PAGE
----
The Hindu Editorial Summary

Editorial Topic : Current status of spice exports

 GS-3 Mains Exam : Economy

Revision Notes

Question : Discuss the recent spice product recalls in Hong Kong and Singapore due to Ethylene Oxide (ETO) levels. What implications do these recalls have on Indian spice exports?



  • Recent spice product recalls in Hong Kong and Singapore due to alleged Ethylene Oxide (ETO) (sterilizing agent) levels exceeding regulations.

ETO Usage in India:

  • India uses ETO for sterilization (not as a pesticide) to reduce microbial load in processed spices.
  • High microbial levels likely due to contamination at mandis (auction yards).

Indian Spice Exports (2023-2024):

  • $4.4 billion (14 lakh tonnes), a 12.3% increase from 2022-2023.
  • Top exported spices: chilli, spice oils, curry powder, cumin, mint, cardamom, pepper.
  • Top produced spices: garlic, ginger, chilli.
  • Key export markets: China, Bangladesh, West Asia, USA.

Indian Response:

  • Measures initiated to ensure compliance with importing countries’ food safety standards.

 Limited Impact:

  • Recall, not ban, in Singapore and Hong Kong.
  • Exports to these countries likely to resume soon.
  • India dominates global spice production (70% share).

Varied Standards:

  • Different countries have different ETO and MRL (pesticide residue) limits.
  • EU: Strictest norms; Japan prefers organic products.

Farmer & Crop Impact:

  • Issue unlikely to affect most chilli growers (don’t export directly).
  • Cardamom & black pepper benefit from intercropping with regulated crops.

Spice Mix & Paste Manufacturers:

  • Source genuine Indian spices instead of imported ones.
  • Be cautious when importing spices and exporting value-added products.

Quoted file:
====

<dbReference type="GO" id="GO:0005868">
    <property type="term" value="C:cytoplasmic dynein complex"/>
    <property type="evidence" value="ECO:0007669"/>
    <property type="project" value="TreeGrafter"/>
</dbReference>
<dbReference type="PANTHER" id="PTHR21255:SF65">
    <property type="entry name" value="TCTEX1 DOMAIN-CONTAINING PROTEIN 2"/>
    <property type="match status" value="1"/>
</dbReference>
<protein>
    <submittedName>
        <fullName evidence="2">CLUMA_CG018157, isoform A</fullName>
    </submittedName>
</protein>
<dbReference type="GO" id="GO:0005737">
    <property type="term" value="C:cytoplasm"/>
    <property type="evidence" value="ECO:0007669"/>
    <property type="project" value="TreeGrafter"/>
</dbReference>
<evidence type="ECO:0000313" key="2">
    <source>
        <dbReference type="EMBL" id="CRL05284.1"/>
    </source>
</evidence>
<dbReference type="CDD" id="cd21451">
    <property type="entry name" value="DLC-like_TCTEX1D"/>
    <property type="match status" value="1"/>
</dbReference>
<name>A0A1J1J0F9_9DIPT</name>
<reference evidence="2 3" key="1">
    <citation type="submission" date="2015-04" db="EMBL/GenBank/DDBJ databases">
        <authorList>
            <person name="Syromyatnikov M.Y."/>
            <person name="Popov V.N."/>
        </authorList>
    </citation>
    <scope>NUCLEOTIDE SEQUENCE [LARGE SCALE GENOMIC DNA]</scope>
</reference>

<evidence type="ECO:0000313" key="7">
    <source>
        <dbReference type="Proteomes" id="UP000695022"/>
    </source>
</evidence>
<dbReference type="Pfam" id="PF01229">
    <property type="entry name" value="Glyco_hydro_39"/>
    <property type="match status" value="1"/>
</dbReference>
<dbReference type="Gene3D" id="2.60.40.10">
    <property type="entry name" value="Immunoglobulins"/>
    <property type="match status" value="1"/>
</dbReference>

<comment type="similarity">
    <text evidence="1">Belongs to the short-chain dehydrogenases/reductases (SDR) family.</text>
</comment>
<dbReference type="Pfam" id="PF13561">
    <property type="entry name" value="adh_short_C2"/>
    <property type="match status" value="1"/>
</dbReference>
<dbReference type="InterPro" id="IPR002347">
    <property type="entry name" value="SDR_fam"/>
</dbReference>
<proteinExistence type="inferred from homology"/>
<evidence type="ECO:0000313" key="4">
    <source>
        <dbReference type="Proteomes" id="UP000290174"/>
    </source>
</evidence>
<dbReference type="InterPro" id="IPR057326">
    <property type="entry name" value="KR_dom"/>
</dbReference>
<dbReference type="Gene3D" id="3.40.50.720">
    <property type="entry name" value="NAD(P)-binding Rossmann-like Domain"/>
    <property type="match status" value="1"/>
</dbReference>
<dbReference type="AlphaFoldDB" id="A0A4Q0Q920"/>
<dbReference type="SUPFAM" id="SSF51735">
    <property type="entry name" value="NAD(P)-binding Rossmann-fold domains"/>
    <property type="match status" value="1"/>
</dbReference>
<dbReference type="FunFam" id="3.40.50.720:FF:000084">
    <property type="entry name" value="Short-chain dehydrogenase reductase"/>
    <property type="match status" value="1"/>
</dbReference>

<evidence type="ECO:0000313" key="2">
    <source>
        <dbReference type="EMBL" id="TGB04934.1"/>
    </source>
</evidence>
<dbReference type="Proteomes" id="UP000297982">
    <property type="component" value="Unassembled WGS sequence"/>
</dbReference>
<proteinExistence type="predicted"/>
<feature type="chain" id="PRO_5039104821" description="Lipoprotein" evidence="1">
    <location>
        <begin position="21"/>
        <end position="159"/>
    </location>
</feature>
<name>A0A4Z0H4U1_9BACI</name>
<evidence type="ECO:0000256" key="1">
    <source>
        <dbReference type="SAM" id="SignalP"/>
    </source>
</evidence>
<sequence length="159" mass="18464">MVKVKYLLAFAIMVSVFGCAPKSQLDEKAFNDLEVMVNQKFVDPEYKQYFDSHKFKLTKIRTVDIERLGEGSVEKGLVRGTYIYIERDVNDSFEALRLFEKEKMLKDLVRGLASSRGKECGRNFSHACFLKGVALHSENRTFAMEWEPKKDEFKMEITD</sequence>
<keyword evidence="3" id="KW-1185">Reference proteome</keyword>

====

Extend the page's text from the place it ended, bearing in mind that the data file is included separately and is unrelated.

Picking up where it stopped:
Sterilization Methods:

  • ETO: Permitted by US, cheaper (₹5/kg).
  • Steaming: Preferred by EU, costlier (₹20-25/kg).

Government Response:

  • Spices Board issued protocols to prevent ETO contamination.
  • Mandatory ETO testing for exports to Singapore and Hong Kong.
  • Advocating for standardized ETO limits internationally.




The Hindu Editorial Summary

Editorial Topic : Heatwaves: Slower, Longer, More Brutal

 GS-1 Mains Exam : Geography

Revision Notes



  • Heatwaves in India and around the world are becoming more frequent and intense, posing a threat to human and animal life.

New Study Findings (Science Advances, 2024):

  • Analyzed temperature data (1979-2020).
  • Key observations:
    • Heatwaves slow down by nearly 8 km/day each decade.
    • Heatwaves last 4 days longer on average.
    • Frequency of heatwaves increased (75 events in 1979-1983 vs. 98 events in 2016-2020).
    • North America and Eurasia most affected.

Why are heatwaves changing?

  • Thermodynamics: Rising global temperatures lead to hotter heatwaves.
  • Dynamics: Atmospheric circulation patterns influence heatwave behavior.

Focus of the Study:

  • This study goes beyond frequency and intensity to examine heatwave movement.
  • Researchers tracked massive hot air masses (>1 million sq km, lasting >3 days).

Slower Movement, Longer Duration:

  • A weaker jet stream (fast, high-altitude air current) is linked to slower heatwave movement.
  • Jet stream weakness caused by:
    • Human activity and greenhouse gas emissions (dominant role)
    • Natural climate variability


  • Increased risk of wildfires, damaged crops, and health problems.
  • More persistent hot weather due to slower-moving heatwaves.

The Way Forward:

  • Strategies to mitigate heatwaves in urban areas:
    • Planting more trees
    • Increasing green infrastructure

Overall Significance:

  • This study adds to the evidence of climate change’s impact on extreme weather events.
  • Changing heatwave behavior threatens our daily lives, health, and environment.



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